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September 12, 2012 - Image 2

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The Michigan Daily, 2012-09-12

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2A - Wednesday, September 12, 2012 T M g D - h n y

The Michigan Daily - michigandaily.com 91

420 Maynard St.
Ann Arbor, MI 48109-1327
Editor in Chief Business Manager
734-418-4115 ext. 1252 734-418-4115 ext. 1241
lichterman@michigandaily.com rmgrein@michigandaily.com


Celebrating Armenian culture

For LSA senior Satenig Mir-
zoyan and Public Policy senior
Lorig Stepanian, co-presidents
of the Armenian Students Cul-
tural Association, membership
in ASCA provides a welcoming
place to celebrate Armenia's
rich heritage, educate students
.in relevant issues and connect
Armenian students on campus.
Mirzoyan said the approxi-
mately 60 students involved
with ASCA meet for the
-opportunity to further
immerse themselves in Arme-
nian culture, despite the geo-
graphical divide between the
University and their ancestral
ASCA's largest annual

event is its January Char-
ity Ball, though members also
often attend activities such as
lectures relevant to Armenian
culture and issues on cam-
pus. The group also partakes
in activities such as cooking
traditional food, listening to
Armenian music and practic-
ing Armenian dances.
Mirzoyan said the Arme-
nian presence on campus
made her transition to the
University much easier.
"The seniors in the Arme-
nian Club when I was a fresh-
man were very helpful in
picking classes, in having a
place to go and just hanging
out with them in general ... it

was a good way of having a
family (here)," Mirzoyan said.
Stepanian added that she
appreciates the familiar com-
munity ASCA has built, citing
Armenian holidays as criti-
cal times to take part in her
cultural practices with other
While the majority of stu-
dents within ASCA come
from Armenian heritage, Ste-
panian and Mirzoyan said the
group's welcoming environ-
ment encourages non-Arme-
nian students to attend events
with friends to learn more
about the culture.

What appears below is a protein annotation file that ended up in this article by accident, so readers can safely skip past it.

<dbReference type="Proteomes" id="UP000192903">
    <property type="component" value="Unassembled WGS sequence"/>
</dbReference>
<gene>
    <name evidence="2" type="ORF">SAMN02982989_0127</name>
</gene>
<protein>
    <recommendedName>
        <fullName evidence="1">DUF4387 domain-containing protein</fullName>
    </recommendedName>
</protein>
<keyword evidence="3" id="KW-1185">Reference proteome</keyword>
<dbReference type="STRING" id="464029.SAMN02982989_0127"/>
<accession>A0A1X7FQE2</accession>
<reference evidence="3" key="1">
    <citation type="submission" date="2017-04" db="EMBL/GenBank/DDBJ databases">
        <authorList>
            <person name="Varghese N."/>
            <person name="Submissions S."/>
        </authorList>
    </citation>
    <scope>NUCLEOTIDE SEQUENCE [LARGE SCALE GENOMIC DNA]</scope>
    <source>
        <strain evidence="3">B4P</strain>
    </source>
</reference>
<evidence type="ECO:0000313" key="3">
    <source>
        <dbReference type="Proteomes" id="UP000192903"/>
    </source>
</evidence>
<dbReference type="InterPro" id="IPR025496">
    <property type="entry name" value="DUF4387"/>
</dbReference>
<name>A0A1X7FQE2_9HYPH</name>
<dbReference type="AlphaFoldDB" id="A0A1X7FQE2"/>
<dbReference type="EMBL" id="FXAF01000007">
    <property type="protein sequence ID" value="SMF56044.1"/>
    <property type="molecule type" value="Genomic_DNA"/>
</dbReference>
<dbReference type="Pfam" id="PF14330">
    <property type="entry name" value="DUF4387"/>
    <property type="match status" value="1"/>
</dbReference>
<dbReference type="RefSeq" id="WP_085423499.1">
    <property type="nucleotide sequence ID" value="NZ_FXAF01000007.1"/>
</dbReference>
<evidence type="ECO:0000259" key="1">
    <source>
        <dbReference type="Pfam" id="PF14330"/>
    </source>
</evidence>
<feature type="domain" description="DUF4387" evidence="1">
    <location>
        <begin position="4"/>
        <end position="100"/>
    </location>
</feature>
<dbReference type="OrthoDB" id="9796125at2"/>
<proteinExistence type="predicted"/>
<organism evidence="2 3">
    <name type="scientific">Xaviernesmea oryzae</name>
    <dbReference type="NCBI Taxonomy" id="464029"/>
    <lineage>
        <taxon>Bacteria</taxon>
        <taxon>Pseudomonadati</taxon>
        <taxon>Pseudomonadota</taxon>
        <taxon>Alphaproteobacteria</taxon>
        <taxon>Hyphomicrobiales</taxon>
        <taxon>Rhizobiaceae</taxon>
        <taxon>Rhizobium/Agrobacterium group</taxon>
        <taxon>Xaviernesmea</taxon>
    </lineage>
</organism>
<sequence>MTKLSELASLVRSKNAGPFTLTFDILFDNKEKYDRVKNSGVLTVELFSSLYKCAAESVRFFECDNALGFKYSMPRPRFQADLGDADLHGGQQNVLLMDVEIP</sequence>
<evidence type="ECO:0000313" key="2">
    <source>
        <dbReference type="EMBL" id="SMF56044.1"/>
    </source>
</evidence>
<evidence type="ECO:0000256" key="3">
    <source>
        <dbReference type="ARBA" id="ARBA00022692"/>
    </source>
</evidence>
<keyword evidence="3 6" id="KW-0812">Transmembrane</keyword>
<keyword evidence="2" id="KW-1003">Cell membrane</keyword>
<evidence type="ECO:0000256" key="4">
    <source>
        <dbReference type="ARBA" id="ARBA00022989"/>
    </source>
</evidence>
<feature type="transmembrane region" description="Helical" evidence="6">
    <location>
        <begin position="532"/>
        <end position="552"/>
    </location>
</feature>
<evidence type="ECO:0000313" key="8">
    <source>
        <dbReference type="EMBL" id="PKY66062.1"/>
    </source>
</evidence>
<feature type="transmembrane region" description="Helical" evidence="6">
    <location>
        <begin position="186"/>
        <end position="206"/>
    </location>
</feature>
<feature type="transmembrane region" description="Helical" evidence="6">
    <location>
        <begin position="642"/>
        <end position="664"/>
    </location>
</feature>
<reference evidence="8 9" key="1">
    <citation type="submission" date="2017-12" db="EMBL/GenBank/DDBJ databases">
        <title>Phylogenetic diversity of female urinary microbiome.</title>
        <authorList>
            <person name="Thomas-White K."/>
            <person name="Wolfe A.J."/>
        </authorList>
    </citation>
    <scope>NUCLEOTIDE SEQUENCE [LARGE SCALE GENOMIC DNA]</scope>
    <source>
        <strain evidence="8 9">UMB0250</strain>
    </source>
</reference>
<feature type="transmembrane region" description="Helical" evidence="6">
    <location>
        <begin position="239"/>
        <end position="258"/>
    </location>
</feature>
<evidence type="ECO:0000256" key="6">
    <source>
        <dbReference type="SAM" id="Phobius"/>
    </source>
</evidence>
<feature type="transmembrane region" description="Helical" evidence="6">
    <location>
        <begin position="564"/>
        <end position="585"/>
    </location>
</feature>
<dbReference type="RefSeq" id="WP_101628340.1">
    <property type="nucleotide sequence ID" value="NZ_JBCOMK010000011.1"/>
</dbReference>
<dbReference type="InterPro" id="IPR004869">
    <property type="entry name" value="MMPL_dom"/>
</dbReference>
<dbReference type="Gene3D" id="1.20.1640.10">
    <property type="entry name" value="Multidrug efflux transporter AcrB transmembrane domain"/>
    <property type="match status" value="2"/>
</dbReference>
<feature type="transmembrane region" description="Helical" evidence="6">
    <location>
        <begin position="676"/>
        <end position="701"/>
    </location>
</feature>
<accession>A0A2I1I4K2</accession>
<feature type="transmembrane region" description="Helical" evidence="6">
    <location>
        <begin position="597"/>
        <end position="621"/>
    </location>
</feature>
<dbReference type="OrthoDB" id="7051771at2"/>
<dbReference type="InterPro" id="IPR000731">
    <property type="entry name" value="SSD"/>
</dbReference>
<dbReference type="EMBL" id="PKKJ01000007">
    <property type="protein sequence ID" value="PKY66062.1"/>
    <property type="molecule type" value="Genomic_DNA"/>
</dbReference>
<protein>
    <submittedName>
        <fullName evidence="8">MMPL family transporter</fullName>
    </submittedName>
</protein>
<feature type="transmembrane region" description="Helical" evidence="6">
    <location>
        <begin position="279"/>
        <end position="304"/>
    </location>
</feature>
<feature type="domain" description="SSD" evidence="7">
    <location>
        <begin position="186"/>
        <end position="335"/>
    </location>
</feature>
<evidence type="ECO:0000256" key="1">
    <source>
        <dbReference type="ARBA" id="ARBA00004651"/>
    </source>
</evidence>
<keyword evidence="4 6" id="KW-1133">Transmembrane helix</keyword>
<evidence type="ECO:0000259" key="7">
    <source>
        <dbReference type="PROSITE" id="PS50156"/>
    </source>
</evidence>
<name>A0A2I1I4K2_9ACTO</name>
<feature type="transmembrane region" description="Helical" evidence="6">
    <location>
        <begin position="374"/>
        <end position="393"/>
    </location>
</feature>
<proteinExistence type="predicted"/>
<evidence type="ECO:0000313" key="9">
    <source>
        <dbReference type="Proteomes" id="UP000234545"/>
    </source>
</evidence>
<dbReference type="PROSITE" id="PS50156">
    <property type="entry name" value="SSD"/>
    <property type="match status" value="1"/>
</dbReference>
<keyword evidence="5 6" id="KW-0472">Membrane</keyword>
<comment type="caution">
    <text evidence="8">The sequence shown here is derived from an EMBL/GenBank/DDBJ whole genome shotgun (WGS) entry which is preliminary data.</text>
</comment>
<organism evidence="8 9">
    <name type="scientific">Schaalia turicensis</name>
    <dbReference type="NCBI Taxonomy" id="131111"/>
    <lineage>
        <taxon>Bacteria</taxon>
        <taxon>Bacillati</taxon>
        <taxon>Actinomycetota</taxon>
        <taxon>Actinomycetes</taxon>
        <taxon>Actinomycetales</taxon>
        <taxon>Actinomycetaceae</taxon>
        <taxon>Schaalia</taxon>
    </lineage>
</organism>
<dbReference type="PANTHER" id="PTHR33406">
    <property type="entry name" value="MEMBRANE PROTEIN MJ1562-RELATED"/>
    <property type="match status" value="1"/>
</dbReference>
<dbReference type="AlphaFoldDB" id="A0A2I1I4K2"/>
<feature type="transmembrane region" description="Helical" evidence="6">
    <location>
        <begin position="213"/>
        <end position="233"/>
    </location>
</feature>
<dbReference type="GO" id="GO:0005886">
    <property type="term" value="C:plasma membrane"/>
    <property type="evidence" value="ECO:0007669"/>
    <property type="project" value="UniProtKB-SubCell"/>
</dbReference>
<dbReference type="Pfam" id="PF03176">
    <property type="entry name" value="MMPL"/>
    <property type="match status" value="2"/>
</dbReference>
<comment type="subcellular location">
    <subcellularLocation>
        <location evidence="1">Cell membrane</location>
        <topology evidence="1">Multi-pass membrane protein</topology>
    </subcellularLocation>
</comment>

734-418-4115 opt.3
Arts Section
Display Sales
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News Tips
letterstothe Editor
Classified Sales


A protester on the Diag prepared for a speech on the flaws of
government on Tuesday.


Art on UMMA Crash and burn Healthy Russian The ew esin o
The new design of
WHERE: University of WHERE: 1900 Block Fuller Cooking Demo affairs panel professional social
Michigan Museum of Art WHEN: Monday at about networking site
WHEN: Monday at about 4 p.m. WHAT: University execu- WHAT: Professors will Linkedln was inspired by pop
7 a.m. WHAT: A vehicle collided tive chef Chris Carr will discuss implications of the artist Katy Perry, WIRED
WHAT: Graffiti was found with a bicyclist upon exit- teach healthy cooking Pussy Riot affair in Russia, reported. Linkedln designers
on the sculpture outside ing a parking lot, University techniques. Tips, food discussing Russians' mixed said Katy's style is reflected
the Museum of Art, Uni- Police reported. Neither samples and recipes will be responses to the music in the site's simplicity and
versity Police reported. The party was injured in the provided. group's sentence.i
incident occurred between incident. WHO: MHealthy WHO: MLibrary modern, fresh design.
Sunday and Monday. WHEN: Today at 12 p.m. WHEN: Today at 12 p.m.
WHERE: Michigan Union WHERE: Hatcher Graduate This year marks Uni-
Rogel Ballroom Library versity President Mary
Sue Coleman's tenth at
Wireless td Tobacco-free Med School the helm of the University.
Illegaltrade.. Read how she's impacted the
WHERE: Medical Science campaigninterview prep institution during her tenure.
Research Building2 WHERE: Michigan Sta- FOR MORE, SEE
WHEN: Monday at about dium WHAT: Howard Koh, WHAT: A workshop for THE STATEMENT INSIDE

AndrewWeiner ManagingEditor anweiner@michigandaily.com
BethanyBiron ManagingNewsEditor biron@michigandaily.com
SENIOR NEWS EDITORS: Haley Glatthorn, Haley Goldberg, Rayza Goldsmith,
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The Michigan Daiy (ISSN 0745-967) su isihed Monday through Friday during the fall and